As the economy bounces back, the land will open new opportunities for the city, said Kettering Mayor Don Patterson. He said the universities worked graciously with the city to execute the land purchase.

“Reinvestment in the Miami Valley Research Park is essential to the long term growth and stability of our region,” Patterson said. “As a land-locked community, the opportunity to acquire green space appropriate for commercial development is rare and one we couldn’t pass up. We are confident that this is a wise investment for the future of Kettering.”

BY THE NUMBERS

1,250: total acres in the park

$410 million: amount of capital investment in park development

22: total buildings in the park

450: total acres developed in the park

4,000+: workers in the park at various companies

Ford recalls 1.3 million trucks for door latch issue

Published: Wednesday, October 18, 2017 @ 8:51 PM

Ford Motor Company Co. is recalling more than 1 million vehicles, including F-150 vehicles, in North America.
Justin Sullivan/Getty Images/Getty Images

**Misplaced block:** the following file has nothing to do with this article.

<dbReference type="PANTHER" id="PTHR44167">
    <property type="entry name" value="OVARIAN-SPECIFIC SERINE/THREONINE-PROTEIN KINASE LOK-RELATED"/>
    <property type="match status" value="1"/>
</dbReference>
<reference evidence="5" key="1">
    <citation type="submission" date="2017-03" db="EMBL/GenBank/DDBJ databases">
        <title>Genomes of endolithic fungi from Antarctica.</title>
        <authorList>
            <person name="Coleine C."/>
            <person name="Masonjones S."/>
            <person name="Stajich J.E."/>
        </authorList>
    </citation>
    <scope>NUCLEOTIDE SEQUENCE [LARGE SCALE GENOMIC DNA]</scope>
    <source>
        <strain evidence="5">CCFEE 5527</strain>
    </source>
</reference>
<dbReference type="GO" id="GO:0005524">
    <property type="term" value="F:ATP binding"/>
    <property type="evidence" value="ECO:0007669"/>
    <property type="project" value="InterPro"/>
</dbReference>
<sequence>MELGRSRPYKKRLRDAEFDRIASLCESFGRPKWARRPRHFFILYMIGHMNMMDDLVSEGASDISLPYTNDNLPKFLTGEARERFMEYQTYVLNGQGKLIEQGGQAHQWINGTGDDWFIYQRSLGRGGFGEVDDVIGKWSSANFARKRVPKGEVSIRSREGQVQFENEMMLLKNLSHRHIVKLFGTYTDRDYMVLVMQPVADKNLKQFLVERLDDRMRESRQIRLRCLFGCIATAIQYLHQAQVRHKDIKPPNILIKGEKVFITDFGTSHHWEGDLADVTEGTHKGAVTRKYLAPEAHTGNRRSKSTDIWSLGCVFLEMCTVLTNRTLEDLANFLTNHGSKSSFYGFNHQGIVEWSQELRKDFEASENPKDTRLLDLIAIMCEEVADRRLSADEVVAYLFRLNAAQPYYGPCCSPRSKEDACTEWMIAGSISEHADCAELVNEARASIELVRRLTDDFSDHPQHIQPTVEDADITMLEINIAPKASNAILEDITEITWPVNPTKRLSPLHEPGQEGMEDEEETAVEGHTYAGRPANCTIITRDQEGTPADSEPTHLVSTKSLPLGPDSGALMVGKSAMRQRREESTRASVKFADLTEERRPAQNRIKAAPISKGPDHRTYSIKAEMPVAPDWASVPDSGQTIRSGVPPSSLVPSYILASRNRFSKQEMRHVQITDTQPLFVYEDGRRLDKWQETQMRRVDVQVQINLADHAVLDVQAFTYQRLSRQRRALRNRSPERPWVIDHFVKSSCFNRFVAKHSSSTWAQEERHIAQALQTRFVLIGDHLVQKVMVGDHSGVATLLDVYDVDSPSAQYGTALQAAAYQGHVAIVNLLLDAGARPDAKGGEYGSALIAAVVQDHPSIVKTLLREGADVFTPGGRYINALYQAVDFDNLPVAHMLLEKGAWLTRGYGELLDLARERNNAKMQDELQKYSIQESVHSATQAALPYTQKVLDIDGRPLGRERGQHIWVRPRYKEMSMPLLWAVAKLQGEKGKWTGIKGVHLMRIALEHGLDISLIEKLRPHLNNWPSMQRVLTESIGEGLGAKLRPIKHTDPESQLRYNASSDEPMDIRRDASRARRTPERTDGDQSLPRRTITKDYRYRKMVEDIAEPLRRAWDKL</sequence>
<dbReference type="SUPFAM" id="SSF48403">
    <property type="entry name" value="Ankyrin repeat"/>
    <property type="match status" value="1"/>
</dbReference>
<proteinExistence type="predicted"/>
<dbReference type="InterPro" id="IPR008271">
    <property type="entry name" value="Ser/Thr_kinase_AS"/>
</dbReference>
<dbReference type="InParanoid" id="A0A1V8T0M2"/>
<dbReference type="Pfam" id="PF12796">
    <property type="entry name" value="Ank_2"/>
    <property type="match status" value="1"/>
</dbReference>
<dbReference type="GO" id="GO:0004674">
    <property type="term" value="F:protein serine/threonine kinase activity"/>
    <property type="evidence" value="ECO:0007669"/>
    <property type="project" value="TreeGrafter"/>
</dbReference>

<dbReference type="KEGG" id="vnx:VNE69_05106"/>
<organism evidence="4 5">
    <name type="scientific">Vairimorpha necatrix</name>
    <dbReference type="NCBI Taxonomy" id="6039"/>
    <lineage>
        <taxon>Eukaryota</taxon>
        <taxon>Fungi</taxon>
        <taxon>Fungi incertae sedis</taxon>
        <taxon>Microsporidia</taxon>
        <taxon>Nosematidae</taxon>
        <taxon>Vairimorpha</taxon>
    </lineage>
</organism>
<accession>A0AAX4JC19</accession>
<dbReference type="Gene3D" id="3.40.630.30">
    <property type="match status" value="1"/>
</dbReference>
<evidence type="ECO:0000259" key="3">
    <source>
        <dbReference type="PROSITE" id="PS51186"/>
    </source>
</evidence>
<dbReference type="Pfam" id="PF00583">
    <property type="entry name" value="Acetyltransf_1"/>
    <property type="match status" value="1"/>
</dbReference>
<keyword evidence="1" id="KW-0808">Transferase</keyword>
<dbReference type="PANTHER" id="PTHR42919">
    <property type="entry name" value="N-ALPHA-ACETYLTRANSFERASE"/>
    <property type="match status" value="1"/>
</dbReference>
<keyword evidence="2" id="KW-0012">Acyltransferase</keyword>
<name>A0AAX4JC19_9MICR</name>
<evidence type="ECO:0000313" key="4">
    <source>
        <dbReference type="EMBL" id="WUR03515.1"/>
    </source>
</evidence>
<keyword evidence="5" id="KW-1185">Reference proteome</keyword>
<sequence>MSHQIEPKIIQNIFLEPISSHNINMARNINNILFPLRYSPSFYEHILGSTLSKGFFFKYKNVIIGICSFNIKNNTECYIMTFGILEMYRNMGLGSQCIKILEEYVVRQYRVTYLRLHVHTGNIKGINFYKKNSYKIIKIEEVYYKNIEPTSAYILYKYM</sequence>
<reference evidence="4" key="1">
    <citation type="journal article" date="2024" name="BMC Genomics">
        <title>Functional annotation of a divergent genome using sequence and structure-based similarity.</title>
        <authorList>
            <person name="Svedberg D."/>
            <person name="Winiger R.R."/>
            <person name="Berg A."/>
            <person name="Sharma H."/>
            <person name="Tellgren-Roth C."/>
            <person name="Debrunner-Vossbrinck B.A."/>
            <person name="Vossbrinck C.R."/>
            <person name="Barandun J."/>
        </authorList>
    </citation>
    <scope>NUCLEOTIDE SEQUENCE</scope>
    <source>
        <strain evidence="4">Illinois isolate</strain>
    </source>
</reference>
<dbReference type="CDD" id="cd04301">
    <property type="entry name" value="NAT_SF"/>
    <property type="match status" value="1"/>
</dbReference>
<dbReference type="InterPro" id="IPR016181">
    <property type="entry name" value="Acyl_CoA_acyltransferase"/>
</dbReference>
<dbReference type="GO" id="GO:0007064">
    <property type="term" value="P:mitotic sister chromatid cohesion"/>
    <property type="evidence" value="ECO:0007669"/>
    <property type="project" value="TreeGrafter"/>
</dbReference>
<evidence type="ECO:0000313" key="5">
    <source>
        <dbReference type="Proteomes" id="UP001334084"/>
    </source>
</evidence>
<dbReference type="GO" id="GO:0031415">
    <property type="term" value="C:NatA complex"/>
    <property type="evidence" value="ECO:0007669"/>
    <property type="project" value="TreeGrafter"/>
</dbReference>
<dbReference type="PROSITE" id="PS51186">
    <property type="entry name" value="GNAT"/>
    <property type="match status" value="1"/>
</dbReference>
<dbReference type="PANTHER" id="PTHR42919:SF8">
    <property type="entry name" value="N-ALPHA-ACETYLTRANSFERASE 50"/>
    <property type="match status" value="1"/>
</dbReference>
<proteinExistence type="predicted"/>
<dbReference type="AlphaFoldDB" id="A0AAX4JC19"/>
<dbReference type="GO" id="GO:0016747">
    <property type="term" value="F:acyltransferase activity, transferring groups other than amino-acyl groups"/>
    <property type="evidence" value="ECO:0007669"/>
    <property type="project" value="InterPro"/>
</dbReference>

Ford Motor Company Co. is recalling more than 1 million vehicles, including F-150 vehicles, in North America.(Justin Sullivan/Getty Images/Getty Images)

Ford Motor Co. is recalling approximately 1.3 million 2015-2017 F-150 and 2017 Super Duty vehicles in North America.

In a Wednesday news release, the company said a water shield needs to be added to door latches. Without the shield, the latches could freeze and cause the door to not close or open correctly. 

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“Should a customer be able to open and close the door with these conditions, the door may appear closed, but the latch may not fully engage the door striker with the potential that the door could open while driving, increasing the risk of injury,” Ford said.

Reuters reported that Ford spokeswoman Elizabeth Weigandt said those who have the affected vehicles should get a notice next month. She did not have a time frame for when parts would be available, according to Reuters.